Mandamus Reasonably Denied

In re General Motors Co. (Fed. Cir. 2022)

Without much pretense, the Federal Circuit has rejected GM’s petition to the Federal Circuit seeking transfer of its case out of the Western District of Texas.  In 2021, Intellectual Ventures (IV) sued GM for infringement of twelve different patents — all focusing on features of GM’s OnStar service.  GM wanted the case to moved up to Michigan on convenience grounds, but Judge Albright Refused.  In particular, Judge Albright noted that GM has a major IT Innovation Center in WD Tex (Austin) that includes potential witnesses.  On mandamus, the Federal Circuit refused to disturb this holding.

In the short opinion, Judge Stark found Judge Albright’s findings reasonable and relevant. In particular, the court noted the following:

GM employees in the Western District of Texas with relevant and material information;

Electronic evidence in Michigan can be accessed by GM from its offices in the Western District;

The Western District (and not Michigan) has the power to compel one of the inventors to testify; and

The Western District has a strong local interest  because of GM’s significant presence, including many who devlop/sell the accused products.

Slip. Op.  Before transferring a case on convenience grounds, the district court must determine that the proposed district is “clearly more convenient.” This is already quite a high standard that provides substantial discretion to the district court.  But, the mandamus standard is even higher and requires an extraordinary situation involving clear error and substantial resulting harm that cannot be resolved later on appeal.  Here, the appellate court found that lacking because Judge Albright’s decision provides a plausible basis to conclude that E.D. Michigan was not clearly better.

The Federal Circuit decided this one on the briefs. Steve Baskin (King & Spalding) filed the petition on behalf of GM. Jon Waldrop (Kasowitz Benson) was lead attorney for IV.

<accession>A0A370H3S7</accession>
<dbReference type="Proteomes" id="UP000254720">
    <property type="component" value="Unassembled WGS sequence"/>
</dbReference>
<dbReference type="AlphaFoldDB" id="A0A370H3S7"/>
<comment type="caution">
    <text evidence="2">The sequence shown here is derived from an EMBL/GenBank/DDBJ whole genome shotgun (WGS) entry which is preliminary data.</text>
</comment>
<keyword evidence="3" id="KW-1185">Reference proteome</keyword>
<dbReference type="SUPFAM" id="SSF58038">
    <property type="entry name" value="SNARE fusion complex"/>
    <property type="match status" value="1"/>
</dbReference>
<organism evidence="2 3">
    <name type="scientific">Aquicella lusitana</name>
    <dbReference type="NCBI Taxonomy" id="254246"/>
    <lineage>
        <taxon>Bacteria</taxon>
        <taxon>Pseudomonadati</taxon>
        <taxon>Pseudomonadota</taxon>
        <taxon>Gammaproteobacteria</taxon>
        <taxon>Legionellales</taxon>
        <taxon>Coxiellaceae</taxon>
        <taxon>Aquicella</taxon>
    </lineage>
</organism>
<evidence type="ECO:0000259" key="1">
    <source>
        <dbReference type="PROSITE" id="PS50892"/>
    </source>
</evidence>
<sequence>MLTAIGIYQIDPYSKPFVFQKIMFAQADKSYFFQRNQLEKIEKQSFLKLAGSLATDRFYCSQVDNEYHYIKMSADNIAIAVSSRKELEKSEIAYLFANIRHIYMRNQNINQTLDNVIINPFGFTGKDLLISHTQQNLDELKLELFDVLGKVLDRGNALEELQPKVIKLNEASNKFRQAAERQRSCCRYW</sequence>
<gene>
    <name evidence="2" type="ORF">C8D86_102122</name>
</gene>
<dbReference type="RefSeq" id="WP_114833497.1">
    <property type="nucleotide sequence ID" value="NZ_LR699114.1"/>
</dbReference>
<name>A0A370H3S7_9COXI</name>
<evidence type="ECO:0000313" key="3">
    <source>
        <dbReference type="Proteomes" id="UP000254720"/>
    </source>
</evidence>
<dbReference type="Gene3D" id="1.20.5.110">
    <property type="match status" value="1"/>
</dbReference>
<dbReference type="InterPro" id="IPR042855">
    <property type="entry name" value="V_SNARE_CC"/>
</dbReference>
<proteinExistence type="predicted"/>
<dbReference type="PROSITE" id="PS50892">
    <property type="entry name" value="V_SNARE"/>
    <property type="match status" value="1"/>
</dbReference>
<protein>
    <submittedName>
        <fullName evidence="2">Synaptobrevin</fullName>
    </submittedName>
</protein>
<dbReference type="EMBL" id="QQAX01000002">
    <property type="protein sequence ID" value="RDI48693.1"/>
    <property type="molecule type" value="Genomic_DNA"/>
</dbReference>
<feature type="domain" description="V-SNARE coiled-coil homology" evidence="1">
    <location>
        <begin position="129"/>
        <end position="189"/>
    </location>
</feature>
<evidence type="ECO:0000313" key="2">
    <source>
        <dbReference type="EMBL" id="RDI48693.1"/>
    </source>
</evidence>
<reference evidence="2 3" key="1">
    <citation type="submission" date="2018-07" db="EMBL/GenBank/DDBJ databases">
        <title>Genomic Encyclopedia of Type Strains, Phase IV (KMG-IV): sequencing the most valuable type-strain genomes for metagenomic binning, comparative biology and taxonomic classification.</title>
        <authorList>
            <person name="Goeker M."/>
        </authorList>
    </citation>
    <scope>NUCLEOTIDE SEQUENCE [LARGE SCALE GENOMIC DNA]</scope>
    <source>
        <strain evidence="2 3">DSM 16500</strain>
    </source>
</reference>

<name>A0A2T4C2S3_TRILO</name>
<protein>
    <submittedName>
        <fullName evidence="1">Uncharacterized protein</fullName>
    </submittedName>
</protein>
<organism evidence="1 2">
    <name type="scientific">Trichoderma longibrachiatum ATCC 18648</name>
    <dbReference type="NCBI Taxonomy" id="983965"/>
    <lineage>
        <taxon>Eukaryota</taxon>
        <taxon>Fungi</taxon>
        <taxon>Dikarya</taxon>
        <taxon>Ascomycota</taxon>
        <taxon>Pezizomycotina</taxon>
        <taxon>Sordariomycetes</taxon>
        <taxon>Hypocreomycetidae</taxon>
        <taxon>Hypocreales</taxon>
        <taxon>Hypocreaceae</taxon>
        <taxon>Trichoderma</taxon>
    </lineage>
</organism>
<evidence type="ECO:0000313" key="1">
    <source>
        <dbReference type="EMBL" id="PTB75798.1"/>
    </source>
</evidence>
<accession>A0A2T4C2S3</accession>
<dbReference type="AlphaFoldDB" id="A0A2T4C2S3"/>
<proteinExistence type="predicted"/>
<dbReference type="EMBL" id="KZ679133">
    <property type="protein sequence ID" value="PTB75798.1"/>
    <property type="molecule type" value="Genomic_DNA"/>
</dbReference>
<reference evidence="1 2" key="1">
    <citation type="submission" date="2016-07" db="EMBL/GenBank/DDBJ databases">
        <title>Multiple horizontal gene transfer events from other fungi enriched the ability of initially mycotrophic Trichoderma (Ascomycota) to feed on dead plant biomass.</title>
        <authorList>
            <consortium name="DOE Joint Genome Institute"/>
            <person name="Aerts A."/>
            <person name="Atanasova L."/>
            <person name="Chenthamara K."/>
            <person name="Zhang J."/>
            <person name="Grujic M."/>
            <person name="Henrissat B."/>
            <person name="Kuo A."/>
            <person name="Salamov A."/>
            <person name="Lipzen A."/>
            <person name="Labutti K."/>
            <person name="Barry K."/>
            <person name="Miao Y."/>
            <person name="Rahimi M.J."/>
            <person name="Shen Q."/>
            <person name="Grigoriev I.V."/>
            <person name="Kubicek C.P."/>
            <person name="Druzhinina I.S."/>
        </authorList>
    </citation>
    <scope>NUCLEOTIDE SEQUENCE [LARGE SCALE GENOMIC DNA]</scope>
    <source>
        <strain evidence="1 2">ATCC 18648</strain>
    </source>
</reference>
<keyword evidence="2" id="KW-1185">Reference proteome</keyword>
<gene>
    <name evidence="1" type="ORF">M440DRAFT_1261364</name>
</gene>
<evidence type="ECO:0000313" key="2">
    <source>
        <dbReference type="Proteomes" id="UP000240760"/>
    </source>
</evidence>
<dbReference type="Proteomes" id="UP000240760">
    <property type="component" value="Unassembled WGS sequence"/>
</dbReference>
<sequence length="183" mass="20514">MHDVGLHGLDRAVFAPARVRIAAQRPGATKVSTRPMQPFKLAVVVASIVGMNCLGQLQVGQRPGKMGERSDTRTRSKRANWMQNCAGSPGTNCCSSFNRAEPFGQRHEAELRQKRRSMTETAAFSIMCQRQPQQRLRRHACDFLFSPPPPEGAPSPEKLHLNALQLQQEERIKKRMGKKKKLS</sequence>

17 thoughts on “Mandamus Reasonably Denied

  1. 3

    From the other blog:

    “A new company with a patent increases its sales by a cumulative 80 percent more than companies that do not have a patent.” – USPTO

    1. 3.1

      Not because of the patent. It’s more likely because many companies (indeed, most) do not have anything that would remotely qualify for patent protection. (And I say this even though you can get claims on almost anything; perhaps narrow claims, but still claims).

  2. 2

    Well, now that all the big corps have paid their protection money to the WD TX by building a presence there, maybe now they will all see that under the “new” rules, it is best to totally evacuate any business interest from the WD TX.

    1. 2.1

      One is always free to choose to NOT do business in any State (a benefit) where one does not want to incur a risk of suit (a responsibility).

      It is only when one wants the benefit without the responsibility that common decency should be offended.

      1. 2.1.1

        It’s not about “doing” business there, as much as having an office or employees in the district.

        1. 2.1.1.1

          I am (definitely) putting a different emphasis — and one directly tied to the Equity in that an entity is perfectly willing to take money even as it attempts to evade ANY responsibility on regards to where they are taking that money from.

          1. 2.1.1.1.1

            Well, I agree that evading ANY responsibility is bad, but I don’t think that’s at issue in a venue change request. It’s about avoiding a venue that has proven itself to be protection racket operating within the justice system. SCOTUS finally ended a good portion of that a few years back, but WD TX is not going down without a fight. And it appears that if companies don’t want to be ensnared in that racket’s death throes, the prudent action (under the ‘new’ rules) could be to exit WD TX. Then they can conduct the case in a “neutral” venue.